A fictional Greek island is the setting for both Mamma Mia and Mamma Mia: Here We Go Again. The island’s beachy atmosphere plays on the romantic draw of a whimsical getaway. The blue and white buildings constantly remind us of our location.
Based on ABBA’s high-paced pop songs and the Broadway musical, this pastel-heavy palette matches the light-hearted, playful happenstances and general hilarity that spurs the plot along. An undertone of amplified nostalgia is present and recognized with the tan wash in many parts of the film.
80’s Retro Color Palette: Dirty Dancing (1987)
On the surface, Dirty Dancing is a movie about a shy, charming girl vacationing in the Catskills. She meets a dashing man who works at her resort. He teaches her to dance for the competition at the end of the summer.
The lighter pinks and creams largely reflect this beautiful dystopia and leading lady, Baby’s, naive, young demeanor. However, as the movie progresses, harsher realities present themselves in sickly green hues. This shatters Baby’s idealistic worldview fantasy. These colors create a much more well-rounded person and color palette.
Bright Yellow Melancholy: Little Miss Sunshine (2006)
An off-the-wall, quirky contestant for an iconic summer movie, Little Miss Sunshine stars a dysfunctional family traveling across the US for a beauty pageant. As expected from a movie referencing sunshine, lemon yellow plays a key role. The color carries an optimistic tone all through the plot, despite the darker nature of this comedy. The contrast between the happy yellows, serene blues, muted beiges, spirited pinks—and the movie’s heavier content—creates a pragmatic, emotional experience.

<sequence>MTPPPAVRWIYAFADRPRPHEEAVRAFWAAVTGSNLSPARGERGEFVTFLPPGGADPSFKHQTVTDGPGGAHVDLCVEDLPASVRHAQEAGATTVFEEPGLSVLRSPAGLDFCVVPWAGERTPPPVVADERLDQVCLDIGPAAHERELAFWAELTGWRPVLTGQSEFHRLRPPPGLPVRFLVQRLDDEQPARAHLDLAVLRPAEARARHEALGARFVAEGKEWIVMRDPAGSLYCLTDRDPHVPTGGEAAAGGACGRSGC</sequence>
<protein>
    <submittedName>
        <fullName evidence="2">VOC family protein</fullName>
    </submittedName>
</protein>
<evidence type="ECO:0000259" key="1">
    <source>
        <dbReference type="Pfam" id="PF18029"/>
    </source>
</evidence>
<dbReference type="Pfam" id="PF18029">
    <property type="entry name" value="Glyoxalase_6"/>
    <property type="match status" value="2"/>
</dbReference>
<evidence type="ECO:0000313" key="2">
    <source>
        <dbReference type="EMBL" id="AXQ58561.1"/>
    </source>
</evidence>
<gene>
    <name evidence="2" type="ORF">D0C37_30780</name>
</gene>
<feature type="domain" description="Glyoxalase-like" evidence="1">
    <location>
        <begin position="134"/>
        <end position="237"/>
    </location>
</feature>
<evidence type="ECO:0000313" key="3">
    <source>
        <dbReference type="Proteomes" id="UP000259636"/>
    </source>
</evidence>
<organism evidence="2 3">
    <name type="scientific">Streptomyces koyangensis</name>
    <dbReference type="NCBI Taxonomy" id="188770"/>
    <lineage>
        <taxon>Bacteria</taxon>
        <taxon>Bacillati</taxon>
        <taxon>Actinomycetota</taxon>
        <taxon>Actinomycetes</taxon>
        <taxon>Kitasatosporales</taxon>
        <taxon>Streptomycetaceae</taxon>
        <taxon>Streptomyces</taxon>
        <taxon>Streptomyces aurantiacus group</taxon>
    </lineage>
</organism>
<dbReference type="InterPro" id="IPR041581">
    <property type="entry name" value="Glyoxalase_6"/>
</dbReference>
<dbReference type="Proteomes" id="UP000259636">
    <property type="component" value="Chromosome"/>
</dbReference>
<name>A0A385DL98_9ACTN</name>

A Tropical Color Palette: Jumanji: Welcome to the Jungle (2017)
This sequel to the original Jumanji (1995) connects four delinquent high school students from wildly different cliques. A video game pulls them together into an action-packed jungle adventure where winning is the only way back to the real world.
Clad in retro adventure gear, the cast models a traditional tan and dark green uniform, with an edgy cranberry red mixed in. Paired with the jungle, these colors create the perfect atmosphere for a classic tropical rainforest expedition.